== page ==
A recent valuable work programme and publication by OECD and ICOM emphasised the importance of museums and cultural heritage in local development. It argued that museums, as powerful assets for local development, can help attract tourists, bring revenue, regenerate local economies, promote inclusion, boost cultural diversity and reinvent territorial identity. The challenge now is to explore how those goals can continue to be relevant using virtual platforms and networks alone rather than physical and virtual platforms working in tandem. As a number of webinar speakers made clear, there is a particular and urgent need to upskill the museum workforce in the full range of digital competencies. This is singularly important if museums are to optimise their potential as valued and valuable cultural entities in the paradigm shift that we are all now facing and to help re-build society and public cohesion as we move into a post-virus future.

What was perhaps not mentioned in any detail in the webinar is the opportunity to re-assess vision, mission, values and strategic objectives as well as working methods that lock-down is providing for those working in and for museums. Of course, it is entirely understandable that for many museums the capacity of their trustees, staff and volunteers is currently severely constrained and will continue to be for some as yet undefined time to come. But time is a resource that for many involved in museums is perhaps now more available than we are used to. How do we put it to best effect to help mitigate the worst effects of the crisis and at the same time prepare for a post-virus future? It is clear that alongside tried and tested technologies like e-mail and social media, the conferencing technology available such as Zoom and Teams is being used effectively to continue working in the sector. It is providing the connectivity that allows people involved in managing and marketing their museum to ‘meet’, discuss and consider what might happen now and what might happen next. There are thus many opportunities to use lockdown time to advantage e.g. rethinking vision/mission, reconsidering or rewriting forward plans, producing policy and strategy papers and reports, undertaking market and academic research, training and working on CPD programmes, exploring what other museums are doing through their digital access points, discussing museum practice with colleagues and through specialist networks etc. While there will of course and wholly justifiably be continuing concerns about its financial sustainability, a museum has the potential to build capacity on a number of fronts if the time now made so suddenly and unexpectedly available is spent wisely and productively.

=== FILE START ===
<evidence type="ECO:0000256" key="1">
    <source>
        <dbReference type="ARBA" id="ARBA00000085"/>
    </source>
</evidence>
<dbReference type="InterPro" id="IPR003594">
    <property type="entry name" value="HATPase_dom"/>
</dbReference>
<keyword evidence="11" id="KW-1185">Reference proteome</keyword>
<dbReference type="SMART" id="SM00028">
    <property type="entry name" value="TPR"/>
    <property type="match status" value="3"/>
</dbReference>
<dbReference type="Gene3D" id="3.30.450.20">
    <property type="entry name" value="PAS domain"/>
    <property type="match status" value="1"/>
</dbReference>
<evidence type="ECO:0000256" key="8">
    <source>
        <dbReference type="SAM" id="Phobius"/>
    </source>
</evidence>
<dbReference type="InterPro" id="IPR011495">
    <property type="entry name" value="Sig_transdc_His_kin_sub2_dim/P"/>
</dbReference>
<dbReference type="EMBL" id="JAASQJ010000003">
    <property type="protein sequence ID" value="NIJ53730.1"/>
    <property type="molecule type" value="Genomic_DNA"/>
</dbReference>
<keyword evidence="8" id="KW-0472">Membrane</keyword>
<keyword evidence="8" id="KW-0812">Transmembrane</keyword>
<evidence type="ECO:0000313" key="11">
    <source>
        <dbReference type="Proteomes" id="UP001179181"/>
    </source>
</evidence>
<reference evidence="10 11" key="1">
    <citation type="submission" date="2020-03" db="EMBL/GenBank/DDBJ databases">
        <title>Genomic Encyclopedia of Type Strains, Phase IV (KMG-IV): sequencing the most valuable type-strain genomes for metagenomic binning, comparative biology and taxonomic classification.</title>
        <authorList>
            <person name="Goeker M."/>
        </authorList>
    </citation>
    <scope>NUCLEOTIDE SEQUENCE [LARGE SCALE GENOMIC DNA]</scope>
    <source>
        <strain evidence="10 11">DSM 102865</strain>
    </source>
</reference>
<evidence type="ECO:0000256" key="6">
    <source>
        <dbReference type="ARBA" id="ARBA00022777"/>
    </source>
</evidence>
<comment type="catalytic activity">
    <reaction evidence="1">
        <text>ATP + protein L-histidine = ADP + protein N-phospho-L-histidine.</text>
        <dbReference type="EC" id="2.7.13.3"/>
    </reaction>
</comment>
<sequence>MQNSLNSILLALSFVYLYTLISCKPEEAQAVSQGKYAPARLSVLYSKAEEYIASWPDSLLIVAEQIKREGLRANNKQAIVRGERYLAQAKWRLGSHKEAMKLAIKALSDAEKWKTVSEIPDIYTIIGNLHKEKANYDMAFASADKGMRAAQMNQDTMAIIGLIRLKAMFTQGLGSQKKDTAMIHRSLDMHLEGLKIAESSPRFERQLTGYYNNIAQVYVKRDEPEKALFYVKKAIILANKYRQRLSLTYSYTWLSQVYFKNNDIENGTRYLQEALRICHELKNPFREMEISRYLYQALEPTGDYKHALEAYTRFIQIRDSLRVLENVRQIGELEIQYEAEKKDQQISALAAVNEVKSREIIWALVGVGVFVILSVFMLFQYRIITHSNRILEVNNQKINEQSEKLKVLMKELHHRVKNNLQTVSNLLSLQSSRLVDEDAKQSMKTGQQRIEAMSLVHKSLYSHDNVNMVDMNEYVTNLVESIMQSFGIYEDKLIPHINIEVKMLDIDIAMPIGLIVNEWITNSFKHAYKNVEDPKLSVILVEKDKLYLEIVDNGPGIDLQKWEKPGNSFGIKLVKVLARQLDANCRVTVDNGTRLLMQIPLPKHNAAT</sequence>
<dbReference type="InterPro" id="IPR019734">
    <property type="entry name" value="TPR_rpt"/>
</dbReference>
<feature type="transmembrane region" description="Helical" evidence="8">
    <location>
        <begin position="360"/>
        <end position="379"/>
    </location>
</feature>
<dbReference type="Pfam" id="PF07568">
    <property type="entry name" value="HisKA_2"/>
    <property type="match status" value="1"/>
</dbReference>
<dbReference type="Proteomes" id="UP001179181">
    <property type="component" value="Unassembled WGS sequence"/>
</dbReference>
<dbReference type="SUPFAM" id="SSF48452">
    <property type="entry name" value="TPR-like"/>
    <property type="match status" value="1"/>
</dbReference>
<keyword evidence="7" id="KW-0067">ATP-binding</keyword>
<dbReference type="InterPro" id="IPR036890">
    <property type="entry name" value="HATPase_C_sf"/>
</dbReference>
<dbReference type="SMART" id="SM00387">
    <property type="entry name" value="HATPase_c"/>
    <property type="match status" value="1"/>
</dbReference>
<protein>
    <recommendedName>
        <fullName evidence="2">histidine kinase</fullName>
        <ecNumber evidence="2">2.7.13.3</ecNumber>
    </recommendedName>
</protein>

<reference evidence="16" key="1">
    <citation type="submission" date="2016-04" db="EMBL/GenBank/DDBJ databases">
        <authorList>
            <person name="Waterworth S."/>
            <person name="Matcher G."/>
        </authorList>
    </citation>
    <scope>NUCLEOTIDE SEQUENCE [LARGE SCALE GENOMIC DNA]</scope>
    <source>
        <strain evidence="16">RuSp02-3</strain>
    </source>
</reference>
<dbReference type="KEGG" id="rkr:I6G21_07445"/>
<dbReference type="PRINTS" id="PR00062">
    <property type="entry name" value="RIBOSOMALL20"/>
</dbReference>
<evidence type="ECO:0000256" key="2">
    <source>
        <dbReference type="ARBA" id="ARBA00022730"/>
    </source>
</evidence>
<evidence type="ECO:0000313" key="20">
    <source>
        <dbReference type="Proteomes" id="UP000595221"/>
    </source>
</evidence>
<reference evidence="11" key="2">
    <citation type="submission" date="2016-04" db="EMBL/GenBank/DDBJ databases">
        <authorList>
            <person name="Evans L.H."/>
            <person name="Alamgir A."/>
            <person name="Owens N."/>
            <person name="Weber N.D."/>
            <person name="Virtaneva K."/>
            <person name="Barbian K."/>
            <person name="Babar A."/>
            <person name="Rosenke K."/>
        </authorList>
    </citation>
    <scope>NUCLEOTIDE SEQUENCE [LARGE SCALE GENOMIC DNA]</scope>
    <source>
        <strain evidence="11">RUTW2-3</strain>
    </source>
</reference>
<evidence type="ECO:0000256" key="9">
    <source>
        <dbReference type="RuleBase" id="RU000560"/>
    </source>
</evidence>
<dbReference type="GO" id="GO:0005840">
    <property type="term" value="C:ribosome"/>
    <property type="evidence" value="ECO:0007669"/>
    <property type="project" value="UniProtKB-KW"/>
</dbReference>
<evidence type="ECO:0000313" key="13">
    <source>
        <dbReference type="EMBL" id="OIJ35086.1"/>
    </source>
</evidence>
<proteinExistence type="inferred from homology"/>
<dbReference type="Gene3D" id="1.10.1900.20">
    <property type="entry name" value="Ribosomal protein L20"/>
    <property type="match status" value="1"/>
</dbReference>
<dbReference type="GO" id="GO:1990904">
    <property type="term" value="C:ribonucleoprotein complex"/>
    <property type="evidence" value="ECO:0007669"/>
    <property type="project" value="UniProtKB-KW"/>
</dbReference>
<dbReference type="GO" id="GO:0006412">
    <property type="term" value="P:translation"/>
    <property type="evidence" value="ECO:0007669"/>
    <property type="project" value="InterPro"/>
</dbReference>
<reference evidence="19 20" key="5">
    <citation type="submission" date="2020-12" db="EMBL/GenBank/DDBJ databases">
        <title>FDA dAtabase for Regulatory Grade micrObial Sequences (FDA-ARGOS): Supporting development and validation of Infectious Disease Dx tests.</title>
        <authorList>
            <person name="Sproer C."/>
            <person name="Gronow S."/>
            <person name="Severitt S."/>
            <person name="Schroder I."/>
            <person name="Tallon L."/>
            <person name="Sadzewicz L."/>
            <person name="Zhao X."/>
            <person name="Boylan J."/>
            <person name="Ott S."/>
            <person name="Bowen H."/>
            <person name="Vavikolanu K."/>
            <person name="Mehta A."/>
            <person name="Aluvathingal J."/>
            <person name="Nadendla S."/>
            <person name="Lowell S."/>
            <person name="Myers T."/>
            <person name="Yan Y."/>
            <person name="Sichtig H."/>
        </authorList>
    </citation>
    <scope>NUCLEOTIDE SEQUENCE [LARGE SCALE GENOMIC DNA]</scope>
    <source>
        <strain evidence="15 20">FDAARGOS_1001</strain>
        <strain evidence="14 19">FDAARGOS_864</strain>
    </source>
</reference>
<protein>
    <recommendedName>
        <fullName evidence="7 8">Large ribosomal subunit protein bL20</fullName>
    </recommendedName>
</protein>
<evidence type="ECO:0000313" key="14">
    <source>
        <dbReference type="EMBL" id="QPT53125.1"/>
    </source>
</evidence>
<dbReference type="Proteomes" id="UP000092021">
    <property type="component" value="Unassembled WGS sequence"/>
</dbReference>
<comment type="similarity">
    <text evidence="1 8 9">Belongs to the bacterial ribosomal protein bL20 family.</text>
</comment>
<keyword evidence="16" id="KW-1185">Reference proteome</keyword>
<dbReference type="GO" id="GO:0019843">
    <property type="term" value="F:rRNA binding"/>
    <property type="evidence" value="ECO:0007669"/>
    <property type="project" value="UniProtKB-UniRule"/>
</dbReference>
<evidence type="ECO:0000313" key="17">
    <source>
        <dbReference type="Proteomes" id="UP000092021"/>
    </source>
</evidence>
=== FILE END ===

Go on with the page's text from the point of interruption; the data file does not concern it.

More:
To end, let me borrow the words of Joan Roca, the Director of the Museu d’Història de Barcelona (MUHBA), who spoke so eloquently at the OECD/ICOM webinar – ‘Confinement sharpens the imagination and it is a good moment to think about the future.’